2003: Gary Stevens-The Santa Anita Derby's Money Rider
Since its inception in 1935, the Santa Anita Derby has grown into one of the most important Kentucky Derby prep races around. Legends like Swaps, Affirmed, Chris McCarron, Laffit Pincay, Jr. and Bill Shoemaker all captured it during their careers, and all of them went on to victory in at least one Triple Crown event. In Affirmed's case, it was a complete sweep of the Triple Crown itself.
The Santa Anita Derby has long been a showcase for some of California racing's greatest figures, both human and equine. And for some of them who have won it, the status of legend has ultimately followed.
In the case of Stevens, he is of course a legend in Thoroughbred racing, and a legend of the Santa Anita Derby.
It all began in 1988. Stevens was in his mid-twenties, but had already captured a Santa Anita winter/spring title (he would win another that season). The icing on the cake may very well have been riding Winning Colors, the intriguing filly who made history by being the first horse to win the Santa Anita Oaks and Santa Anita Derby. It was rare for a filly to win the latter, and she defied history later that spring with Stevens when they won the Kentucky Derby. It is possible that the 1988 renewal is the most famous of Stevens's victories in the Santa Anita Derby, but it was far from being the only one as time showed.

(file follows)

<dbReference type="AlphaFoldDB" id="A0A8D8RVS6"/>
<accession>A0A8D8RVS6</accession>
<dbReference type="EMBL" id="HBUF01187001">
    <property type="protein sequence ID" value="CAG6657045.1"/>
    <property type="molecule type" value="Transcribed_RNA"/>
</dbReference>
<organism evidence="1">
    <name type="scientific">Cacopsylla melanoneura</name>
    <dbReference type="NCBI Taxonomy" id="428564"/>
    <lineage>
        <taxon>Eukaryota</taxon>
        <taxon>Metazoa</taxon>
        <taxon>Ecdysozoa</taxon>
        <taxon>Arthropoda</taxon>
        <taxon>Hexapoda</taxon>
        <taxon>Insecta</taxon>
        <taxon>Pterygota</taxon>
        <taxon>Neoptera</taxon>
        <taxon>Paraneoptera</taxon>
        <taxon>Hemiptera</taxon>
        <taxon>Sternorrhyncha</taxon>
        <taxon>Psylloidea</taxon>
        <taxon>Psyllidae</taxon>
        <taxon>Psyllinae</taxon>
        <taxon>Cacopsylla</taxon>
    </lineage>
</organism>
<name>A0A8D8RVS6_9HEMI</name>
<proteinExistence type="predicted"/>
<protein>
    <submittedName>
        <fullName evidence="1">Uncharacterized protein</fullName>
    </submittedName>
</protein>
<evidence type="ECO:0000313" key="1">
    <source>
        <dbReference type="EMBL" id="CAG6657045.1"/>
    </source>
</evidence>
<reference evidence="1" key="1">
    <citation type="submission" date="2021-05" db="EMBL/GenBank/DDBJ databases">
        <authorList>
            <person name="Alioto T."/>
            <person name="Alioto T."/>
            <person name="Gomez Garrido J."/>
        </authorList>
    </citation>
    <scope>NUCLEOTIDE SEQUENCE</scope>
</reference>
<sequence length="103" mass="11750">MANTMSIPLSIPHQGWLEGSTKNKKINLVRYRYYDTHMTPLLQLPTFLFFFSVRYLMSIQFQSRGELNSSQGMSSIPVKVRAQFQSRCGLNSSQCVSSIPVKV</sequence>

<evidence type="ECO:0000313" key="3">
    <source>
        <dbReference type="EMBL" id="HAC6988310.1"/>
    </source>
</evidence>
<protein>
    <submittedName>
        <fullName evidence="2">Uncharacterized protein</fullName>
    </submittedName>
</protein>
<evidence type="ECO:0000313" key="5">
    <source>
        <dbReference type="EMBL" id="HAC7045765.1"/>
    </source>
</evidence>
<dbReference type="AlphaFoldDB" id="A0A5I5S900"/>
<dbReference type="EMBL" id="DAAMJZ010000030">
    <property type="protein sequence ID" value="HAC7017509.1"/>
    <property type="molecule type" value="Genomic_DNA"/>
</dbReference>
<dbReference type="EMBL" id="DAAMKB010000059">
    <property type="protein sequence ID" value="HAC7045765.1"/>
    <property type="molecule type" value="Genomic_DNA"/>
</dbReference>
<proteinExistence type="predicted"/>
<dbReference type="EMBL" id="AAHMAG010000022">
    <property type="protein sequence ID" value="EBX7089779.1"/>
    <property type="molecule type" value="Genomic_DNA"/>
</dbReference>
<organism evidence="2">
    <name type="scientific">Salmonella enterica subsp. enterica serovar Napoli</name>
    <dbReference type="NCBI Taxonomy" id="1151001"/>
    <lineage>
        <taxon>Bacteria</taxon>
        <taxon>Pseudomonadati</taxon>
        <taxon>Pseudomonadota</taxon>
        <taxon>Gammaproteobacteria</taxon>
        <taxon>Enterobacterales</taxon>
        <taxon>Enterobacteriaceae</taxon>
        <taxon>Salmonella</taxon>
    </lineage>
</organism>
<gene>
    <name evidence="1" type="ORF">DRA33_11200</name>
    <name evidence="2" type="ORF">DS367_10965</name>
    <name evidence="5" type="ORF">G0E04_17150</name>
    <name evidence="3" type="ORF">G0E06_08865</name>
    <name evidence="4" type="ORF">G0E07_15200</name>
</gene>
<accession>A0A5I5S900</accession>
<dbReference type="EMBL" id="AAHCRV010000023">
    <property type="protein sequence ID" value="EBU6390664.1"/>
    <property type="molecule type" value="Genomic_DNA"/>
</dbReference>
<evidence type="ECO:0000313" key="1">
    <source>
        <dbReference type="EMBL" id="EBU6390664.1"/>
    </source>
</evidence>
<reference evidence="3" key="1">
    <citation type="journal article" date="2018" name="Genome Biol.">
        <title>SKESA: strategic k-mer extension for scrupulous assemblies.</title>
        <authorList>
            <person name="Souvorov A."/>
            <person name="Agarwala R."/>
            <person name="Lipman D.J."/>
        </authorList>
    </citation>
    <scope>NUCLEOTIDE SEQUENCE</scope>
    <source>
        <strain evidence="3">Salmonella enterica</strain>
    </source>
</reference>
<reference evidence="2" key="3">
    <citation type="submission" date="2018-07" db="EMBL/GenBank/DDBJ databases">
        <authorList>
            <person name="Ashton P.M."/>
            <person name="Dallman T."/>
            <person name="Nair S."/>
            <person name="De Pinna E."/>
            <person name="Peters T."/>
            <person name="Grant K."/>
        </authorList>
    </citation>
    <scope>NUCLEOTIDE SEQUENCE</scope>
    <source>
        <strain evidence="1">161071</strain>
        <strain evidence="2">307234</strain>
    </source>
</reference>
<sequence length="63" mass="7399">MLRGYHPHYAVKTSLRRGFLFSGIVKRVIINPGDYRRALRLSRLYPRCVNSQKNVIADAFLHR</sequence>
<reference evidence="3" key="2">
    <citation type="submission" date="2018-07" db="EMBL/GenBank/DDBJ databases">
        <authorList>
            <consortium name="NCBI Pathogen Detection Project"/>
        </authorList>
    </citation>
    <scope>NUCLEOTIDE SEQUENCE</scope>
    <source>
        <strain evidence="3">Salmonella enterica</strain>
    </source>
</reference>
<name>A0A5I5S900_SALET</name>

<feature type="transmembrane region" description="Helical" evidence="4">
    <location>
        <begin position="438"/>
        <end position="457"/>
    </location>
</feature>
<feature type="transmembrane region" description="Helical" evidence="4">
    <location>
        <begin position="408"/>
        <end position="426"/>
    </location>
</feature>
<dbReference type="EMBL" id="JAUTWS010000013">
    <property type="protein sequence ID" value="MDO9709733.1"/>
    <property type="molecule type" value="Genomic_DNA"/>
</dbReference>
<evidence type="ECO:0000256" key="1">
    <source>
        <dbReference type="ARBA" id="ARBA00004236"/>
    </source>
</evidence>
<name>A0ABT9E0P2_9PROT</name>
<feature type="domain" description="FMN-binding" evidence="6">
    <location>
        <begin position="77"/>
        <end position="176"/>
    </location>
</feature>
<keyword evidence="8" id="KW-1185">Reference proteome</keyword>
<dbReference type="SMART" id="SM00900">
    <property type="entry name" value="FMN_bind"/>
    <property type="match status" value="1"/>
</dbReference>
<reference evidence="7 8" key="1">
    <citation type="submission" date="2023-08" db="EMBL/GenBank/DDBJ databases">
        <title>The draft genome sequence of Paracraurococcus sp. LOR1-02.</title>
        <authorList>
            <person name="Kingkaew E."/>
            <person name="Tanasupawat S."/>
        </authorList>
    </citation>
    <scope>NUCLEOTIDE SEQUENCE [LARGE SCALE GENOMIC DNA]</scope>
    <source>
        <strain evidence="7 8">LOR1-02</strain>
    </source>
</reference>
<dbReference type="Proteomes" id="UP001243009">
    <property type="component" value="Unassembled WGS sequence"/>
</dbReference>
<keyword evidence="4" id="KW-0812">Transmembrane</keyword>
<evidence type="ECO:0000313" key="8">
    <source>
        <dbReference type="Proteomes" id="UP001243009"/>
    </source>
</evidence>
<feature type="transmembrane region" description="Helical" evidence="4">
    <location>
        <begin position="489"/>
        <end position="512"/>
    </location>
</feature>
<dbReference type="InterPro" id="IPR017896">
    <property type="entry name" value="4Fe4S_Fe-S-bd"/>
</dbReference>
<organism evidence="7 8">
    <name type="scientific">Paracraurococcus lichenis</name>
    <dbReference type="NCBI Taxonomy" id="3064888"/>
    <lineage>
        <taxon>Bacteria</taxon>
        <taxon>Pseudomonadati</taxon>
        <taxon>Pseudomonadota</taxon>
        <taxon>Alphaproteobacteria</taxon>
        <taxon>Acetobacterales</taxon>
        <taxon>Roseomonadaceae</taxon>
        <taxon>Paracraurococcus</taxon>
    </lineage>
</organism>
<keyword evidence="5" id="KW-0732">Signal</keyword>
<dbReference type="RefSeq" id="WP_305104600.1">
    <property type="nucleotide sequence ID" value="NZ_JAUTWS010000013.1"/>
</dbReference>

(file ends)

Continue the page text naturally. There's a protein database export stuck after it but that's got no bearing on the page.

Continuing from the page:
Anyone who followed the career of Stevens knows he showed up at the big races. You could count on him to win stakes nationally and locally. And over the years, he was a rider to watch when the Santa Anita Derby rolled around.
In fact, Stevens only had to wait two years to win it again, doing so with Mister Frisky. That put the Caldwell, Idaho native on course to dominate the race in the 1990s. He became the first jockey to take three consecutive runnings of the Santa Anita Derby when he piloted Personal Hope (1993), Brocco (1994), and Larry the Legend (1995). A back-to-back followed with Indian Charlie (1998) and General Challenge (1999) before Stevens began the 21st century with his record-tying eighth Santa Anita Derby with the highly talented Point Given in 2001. In the span of fourteen seasons, Stevens averaged a win in the Grade I every other year, a remarkable accomplishment.It also put him in rarified company, for only Bill Shoemaker had won the race as many times.